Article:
In Israel, people consider this a "youth" Mishnah series. I think that's far from the truth. Yes, there are pictures, but often pictures represent the very best way to visualize a complex idea. In addition, the series includes wonderful charts that display the information in the Mishnah in an organized fashion. I'm really into charts - and will often take a Mishnah and make it into a chart just to understand it better. So I bought the Mishnah, hoping to share some of the visuals on the Mishnah videos.
In the past, I would have just taken pictures and shared them without asking. I have recently become more careful about using other peoples' information without permission, so I called the Chorev publishing house in Jerusalem to ask permission to use their pictures. (Naively, I was hoping that they'd share the pictures with me, so that I wouldn't have to take pictures of the page...) The answer was immediate: No. We don't give permission to anyone to use our images. We've invested a great deal of time, effort and energy in compiling and producing this series, and we don't share it with anyone ever. After futilely trying to argue my case for about ten seconds, I gave up. My videos will have to include my own pictures, or whatever I can find on the web. I won't be using their pictures without their permission.

From one perspective, I understand their point of view. After all, if they would let me use their material, they might as well let everyone use it. Heck, they might as well just put up a website and give away their material for free! Why would anyone then buy their books?

Yet, I believe that in today's day and age, their logic - rather than saving them money - is actually costing them money in sales, publicity and distribution. My proof? Peninei Halachah from Rav Melamed.

If you haven't heard of this series, Peninei Halachah is, by far, the most popular set on Halachah in the Religious Zionist community in Israel today. Its popularity stems first and foremost from the fact that Rav Eliezer Melamed is a great posek blessed with a gift of not only communicating the halachah, but also explaining the beauty and logic behind the halachah. Over a period of many years, Rav Melamed wrote a weekly column in the B'sheva weekly paper which ultimately grew into the Peninei Halachah series sold around the world (a few volumes are even available in English). Yet, despite the fact that the books are sold for money, the entire text is available for free over the internet, on his website as well as in a free Android app. I would argue that rather than hinder sales, his free distribution model is precisely what has made his books so popular and boosted his sales significantly - in the unique market that of Jewish religious texts.

Most people don't read through Judaic texts straight. You don't buy a five volume set of Chumashim and then read through them. You use them when needed - as references. Sure, your daughter might be studying Shemot in high school. But we buy the full set of Mikraot Gedolot, and leave them on the shelf to be used when necessary.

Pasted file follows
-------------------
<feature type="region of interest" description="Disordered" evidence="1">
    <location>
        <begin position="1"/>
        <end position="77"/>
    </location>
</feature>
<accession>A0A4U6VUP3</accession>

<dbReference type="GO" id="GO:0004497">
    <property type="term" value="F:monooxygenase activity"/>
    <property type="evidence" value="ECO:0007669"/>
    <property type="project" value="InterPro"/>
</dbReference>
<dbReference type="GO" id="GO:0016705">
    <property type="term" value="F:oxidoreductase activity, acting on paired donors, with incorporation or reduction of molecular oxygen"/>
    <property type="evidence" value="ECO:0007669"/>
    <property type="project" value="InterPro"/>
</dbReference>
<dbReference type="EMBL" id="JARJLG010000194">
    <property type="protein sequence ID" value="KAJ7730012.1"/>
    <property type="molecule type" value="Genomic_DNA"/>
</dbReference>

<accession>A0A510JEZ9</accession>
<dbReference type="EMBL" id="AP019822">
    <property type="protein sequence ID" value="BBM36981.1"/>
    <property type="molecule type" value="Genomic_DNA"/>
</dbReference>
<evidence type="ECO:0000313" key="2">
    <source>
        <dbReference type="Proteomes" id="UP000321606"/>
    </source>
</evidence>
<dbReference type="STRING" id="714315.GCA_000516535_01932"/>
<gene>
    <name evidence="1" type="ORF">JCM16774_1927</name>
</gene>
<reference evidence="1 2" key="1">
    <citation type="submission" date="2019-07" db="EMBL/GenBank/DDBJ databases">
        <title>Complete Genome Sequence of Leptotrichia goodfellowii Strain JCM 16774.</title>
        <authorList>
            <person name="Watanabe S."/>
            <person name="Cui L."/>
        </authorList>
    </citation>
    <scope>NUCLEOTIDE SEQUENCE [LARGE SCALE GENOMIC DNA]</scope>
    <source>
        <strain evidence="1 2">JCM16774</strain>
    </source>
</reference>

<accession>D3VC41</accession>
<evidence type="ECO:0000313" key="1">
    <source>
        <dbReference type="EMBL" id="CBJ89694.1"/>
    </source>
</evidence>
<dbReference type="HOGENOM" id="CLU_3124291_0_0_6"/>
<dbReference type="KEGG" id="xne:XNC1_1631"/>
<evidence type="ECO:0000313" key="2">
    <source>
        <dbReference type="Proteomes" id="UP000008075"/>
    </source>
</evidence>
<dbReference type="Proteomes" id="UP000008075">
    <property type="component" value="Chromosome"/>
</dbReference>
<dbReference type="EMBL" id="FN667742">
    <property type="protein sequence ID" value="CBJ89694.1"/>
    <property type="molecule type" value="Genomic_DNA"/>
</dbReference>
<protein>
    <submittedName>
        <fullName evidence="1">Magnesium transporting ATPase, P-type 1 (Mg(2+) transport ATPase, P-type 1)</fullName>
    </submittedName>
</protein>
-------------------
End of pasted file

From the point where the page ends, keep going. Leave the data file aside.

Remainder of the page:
With the advent of the internet, I imagine that people have been buying fewer and fewer books. And newspapers are indeed dead as we used to know them. But the religious Jewish community still needs its books for two reasons: despite the ubiquitousness of the web (and the fact that I teach Mishnah via YouTube), there's still no substitute for the actual book itself. Truth be told, I really don't enjoy reading on a Kindle that much. And there's always Shabbat - when we do a good chuck of our learning. So, despite the fact that the entire Kehati is available for free download for your phone, people continue to buy Kehati Mishnayot. I'll learn on my phone if I'm stuck somewhere. But I'll always prefer studying in an actual book - whatever the size.

This was my argument to the Mishnah Behira guy: Rather than hurting your sales, if you give away your material, more people will know about the books, and more people will then buy them to study a particular masechet. Of course some people won't. But in the end, I believe that good Sefarim have a future in the small market that is the religious community, and that rather than hurting a publisher, giving away access to material can actually be an important tool that drives sales of the books themselves. Who knows? If you get popular enough, maybe a well-known foundation will give you millions of dollars to publish your series online.

If the web has taught us anything, it's that nowadays, there's more than one way to sell a Jewish book.

Thursday, February 2, 2017

Audio Shiur: Parshat Bo - Metaphysical Systems Running the World

Audio Shiur:
Parshat Bo - Metaphysical Systems Running the World

An unusual Midrash quoted by Rashi leads us to a number of different teachings of Chazal that relate to a broader question: are there innate systems upon which the world functions? Did Paroh know about them? Did Chazal believe in them?